"I don't buy this whole war stress bull, because we were under a lot of stress and we didn't do any stuff like that," Guidotti says of the recent events in Iraq. "The claim even by his fellow soldiers of lack of training -- that dog don't hunt. [And] we had a lot of [civilian] prison guards the first time. I didn't see them doing that to prisoners."
He knows that many people are changed by combat, and sometimes you can't see changes in the other guy "when you're changing at the same time." But Graner?
In Desert Storm, the first President Bush ordered a cease-fire by the end of February 1991, and "Chuck, me and a whole bunch of guys," Guidotti recalls, "we came home May 15."
He'll never forget that moment.
"Before Chuck Graner ever became known as this sadistic criminal, I'm going to tell you what I saw -- the last image of Chuck Graner burned into my mind: I guess he's 22, his eyes red with tears, crying, holding his little girl with his wife beside him.
"That's the last memory I got of Chuck Graner ... the happiest moment, I would imagine, of his life."
Witness to a Scandal
By July 1991, Graner was back at the Fayette County Prison, where the warden today, Larry Medlock, recalls him as "an average corrections officer" whose only problems had to do with lateness and the like. But John Stossel, a now retired senior officer, sensed an "attitude" in the MP out of the Marines who drew the afternoon shift, after the bosses went home and where the guards stuck together. Perhaps that's why the warden says he was not told when Graner messed with a new colleague by spiking his coffee with Mace.
The Graners had a second child, a son, in 1993, and two years later bought a larger home in Uniontown for $39,000. The next year, 1996, Chuck got a new job, at the state's new maximum-security prison in neighboring Greene County. The pay was $9.79 an hour to start at the State Correctional Institution Greene.
It was built for 1,500 of Pennsylvania's hardest-core prisoners, including about 110 on death row, and had the perks of modern corrections, such as central air conditioning and cable TV. But it was not immune from the age-old tensions of such institutions. While almost 70% of the inmates were black, many from big cities, SCI-Greene was in a rural part of the state near the West Virginia border, and more than 90% of the guards were white.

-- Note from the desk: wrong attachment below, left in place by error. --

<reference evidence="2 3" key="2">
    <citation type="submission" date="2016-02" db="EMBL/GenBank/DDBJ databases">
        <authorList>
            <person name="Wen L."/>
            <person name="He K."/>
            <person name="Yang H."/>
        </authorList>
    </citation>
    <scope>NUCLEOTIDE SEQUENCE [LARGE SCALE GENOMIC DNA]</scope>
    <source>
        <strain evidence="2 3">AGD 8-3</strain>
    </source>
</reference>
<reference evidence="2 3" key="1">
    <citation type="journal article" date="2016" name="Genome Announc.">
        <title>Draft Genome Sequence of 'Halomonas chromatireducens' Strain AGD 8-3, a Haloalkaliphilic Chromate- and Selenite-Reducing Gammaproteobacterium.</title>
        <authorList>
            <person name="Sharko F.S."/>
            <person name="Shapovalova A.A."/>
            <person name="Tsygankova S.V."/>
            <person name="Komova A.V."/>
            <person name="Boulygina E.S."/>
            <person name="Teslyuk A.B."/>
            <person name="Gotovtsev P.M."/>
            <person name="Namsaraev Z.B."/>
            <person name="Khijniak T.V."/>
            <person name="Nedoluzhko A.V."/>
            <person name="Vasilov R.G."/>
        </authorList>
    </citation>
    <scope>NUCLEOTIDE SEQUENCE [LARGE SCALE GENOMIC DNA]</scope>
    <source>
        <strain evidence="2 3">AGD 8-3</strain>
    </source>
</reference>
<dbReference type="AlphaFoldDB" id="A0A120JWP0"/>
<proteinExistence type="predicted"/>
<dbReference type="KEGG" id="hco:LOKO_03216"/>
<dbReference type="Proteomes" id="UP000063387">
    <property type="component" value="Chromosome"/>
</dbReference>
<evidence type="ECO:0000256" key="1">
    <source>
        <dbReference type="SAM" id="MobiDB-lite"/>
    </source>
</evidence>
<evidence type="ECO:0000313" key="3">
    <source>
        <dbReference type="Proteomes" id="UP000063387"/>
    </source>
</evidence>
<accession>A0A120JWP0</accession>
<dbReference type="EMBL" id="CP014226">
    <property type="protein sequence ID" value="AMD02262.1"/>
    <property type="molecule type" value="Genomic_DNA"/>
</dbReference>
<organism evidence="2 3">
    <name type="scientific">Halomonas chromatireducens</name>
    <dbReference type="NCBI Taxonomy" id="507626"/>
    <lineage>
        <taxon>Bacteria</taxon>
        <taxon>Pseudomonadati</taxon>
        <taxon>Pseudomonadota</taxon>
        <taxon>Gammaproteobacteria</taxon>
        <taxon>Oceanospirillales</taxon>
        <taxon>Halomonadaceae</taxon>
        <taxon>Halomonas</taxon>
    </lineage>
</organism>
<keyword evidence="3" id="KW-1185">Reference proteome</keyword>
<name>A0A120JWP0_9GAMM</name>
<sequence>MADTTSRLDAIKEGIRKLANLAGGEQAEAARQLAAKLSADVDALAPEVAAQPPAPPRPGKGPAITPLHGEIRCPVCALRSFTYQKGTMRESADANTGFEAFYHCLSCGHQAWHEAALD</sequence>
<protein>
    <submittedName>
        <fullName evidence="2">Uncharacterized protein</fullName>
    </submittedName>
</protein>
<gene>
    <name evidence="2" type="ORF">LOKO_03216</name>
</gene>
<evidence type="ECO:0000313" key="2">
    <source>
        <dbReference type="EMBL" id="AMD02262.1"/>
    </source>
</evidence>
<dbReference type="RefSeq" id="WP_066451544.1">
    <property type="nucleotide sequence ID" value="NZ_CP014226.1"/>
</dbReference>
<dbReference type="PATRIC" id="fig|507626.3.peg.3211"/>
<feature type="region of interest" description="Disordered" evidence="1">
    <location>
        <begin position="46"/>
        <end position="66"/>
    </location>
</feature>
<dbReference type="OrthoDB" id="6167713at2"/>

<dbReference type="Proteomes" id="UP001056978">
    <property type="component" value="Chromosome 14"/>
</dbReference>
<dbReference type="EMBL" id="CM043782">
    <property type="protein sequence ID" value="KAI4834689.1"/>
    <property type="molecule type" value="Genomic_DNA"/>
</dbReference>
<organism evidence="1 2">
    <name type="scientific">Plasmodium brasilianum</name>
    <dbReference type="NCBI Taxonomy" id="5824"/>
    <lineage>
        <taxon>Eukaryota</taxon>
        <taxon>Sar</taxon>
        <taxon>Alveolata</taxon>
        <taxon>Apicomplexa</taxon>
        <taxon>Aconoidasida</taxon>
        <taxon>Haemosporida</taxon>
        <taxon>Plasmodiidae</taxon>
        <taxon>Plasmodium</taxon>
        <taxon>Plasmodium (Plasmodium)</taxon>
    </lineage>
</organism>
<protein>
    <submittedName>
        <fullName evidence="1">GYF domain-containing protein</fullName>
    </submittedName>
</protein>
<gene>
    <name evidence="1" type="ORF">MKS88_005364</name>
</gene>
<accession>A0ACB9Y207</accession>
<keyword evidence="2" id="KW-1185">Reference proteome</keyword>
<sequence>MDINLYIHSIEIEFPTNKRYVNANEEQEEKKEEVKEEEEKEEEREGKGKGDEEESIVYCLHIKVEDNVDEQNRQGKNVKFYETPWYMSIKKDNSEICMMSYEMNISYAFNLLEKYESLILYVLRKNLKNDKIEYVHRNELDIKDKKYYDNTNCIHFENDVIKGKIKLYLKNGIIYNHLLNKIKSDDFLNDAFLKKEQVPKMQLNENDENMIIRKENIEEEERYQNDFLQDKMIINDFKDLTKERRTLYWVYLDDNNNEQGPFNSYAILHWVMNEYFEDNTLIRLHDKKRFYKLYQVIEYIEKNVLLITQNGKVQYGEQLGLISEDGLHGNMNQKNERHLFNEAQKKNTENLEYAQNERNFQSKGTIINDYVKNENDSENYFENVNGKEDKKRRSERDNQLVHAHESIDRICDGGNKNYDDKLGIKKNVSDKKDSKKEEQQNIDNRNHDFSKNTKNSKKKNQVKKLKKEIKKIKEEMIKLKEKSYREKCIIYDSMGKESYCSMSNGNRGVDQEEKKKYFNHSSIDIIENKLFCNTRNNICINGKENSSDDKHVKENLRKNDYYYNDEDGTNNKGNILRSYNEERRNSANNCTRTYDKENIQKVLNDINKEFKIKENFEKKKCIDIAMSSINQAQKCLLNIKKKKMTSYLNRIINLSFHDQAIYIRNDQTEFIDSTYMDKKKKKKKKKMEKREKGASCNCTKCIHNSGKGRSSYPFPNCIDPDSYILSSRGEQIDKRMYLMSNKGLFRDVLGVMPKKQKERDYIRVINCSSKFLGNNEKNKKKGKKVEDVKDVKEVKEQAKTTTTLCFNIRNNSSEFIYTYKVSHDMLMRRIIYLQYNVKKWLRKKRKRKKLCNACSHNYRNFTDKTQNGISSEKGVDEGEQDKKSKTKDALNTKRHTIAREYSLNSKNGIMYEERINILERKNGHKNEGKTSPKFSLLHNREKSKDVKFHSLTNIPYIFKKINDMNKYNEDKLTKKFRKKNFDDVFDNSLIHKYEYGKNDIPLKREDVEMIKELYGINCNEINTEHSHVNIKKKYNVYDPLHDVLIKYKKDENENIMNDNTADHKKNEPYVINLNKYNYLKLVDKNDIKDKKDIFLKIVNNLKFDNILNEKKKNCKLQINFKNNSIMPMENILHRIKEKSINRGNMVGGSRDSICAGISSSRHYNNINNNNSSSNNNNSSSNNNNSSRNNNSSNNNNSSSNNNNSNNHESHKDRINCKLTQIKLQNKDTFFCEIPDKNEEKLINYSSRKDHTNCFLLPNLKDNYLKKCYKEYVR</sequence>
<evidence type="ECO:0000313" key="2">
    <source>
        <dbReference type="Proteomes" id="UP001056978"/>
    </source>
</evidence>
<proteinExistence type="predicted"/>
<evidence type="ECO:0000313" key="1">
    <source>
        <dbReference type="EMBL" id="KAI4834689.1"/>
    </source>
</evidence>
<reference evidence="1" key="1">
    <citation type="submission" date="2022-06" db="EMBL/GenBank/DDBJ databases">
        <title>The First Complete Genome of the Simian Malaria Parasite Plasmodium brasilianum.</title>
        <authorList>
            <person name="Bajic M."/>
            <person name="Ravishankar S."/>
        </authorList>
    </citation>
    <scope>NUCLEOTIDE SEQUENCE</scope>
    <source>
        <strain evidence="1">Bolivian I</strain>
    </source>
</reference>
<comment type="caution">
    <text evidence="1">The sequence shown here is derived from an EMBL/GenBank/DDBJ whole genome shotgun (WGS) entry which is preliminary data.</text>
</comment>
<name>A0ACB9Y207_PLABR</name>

Diane DeMarco, a local representative of the Pennsylvania State Corrections Officers Assn. who went through the training academy with Graner, said he had what it took to work in a maximum-security institution.
"I'm always leery about people who never talk about their families. He talked about his children a lot," she said. "He didn't stand out as being the wrong person for the job.... Inmates test. They can chew you up verbally. It takes a unique person to not take it personally."
Graner arrived in time to witness a scandal at SCI-Greene, when a series of inmates complained that guards were using unnecessary force, making racial slurs and goading them by, for example, spitting tobacco juice into their food. Getting a jury to believe such allegations from inmates might have been difficult, but there was some independent evidence -- thanks to a wall video camera that monitored all transfers of inmates into "the hole," as the restrictive housing unit was known.
The county's district attorney at the time, David Pollack, examined videotapes that he said showed prisoners being ordered to stand on a mat, strip naked and change into the minimal garb worn in the hole. Some would hesitate, or lose their balance, and "be shoved up against the wall," he recalled. He concluded that "it was a rough process ... not a criminal process," but the state fired two lieutenants and two guards and suspended or reprimanded 21 others.
The newcomer Graner was not implicated in that affair. But he was sued twice during his tenure at SCI-Greene, first by an inmate who alleged that he and three other guards got him to eat potatoes with a razor blade inside, then by a prisoner who alleged that a group of guards made him stand on one foot while handcuffed and tripped him. However, that prisoner was found to have sued too late, and the other inmate completed his sentence and vanished. There never was a hearing on whether Chuck Graner was a guard who stepped over the line.
A Traumatic Divorce
Staci Graner filed for divorce May 29, 1997, and obtained the first of three protective orders against the man she described as domineering and violent. Graner blamed her for the split and tried to block the divorce, which seemed to send him into a tailspin during the three years it took to become final.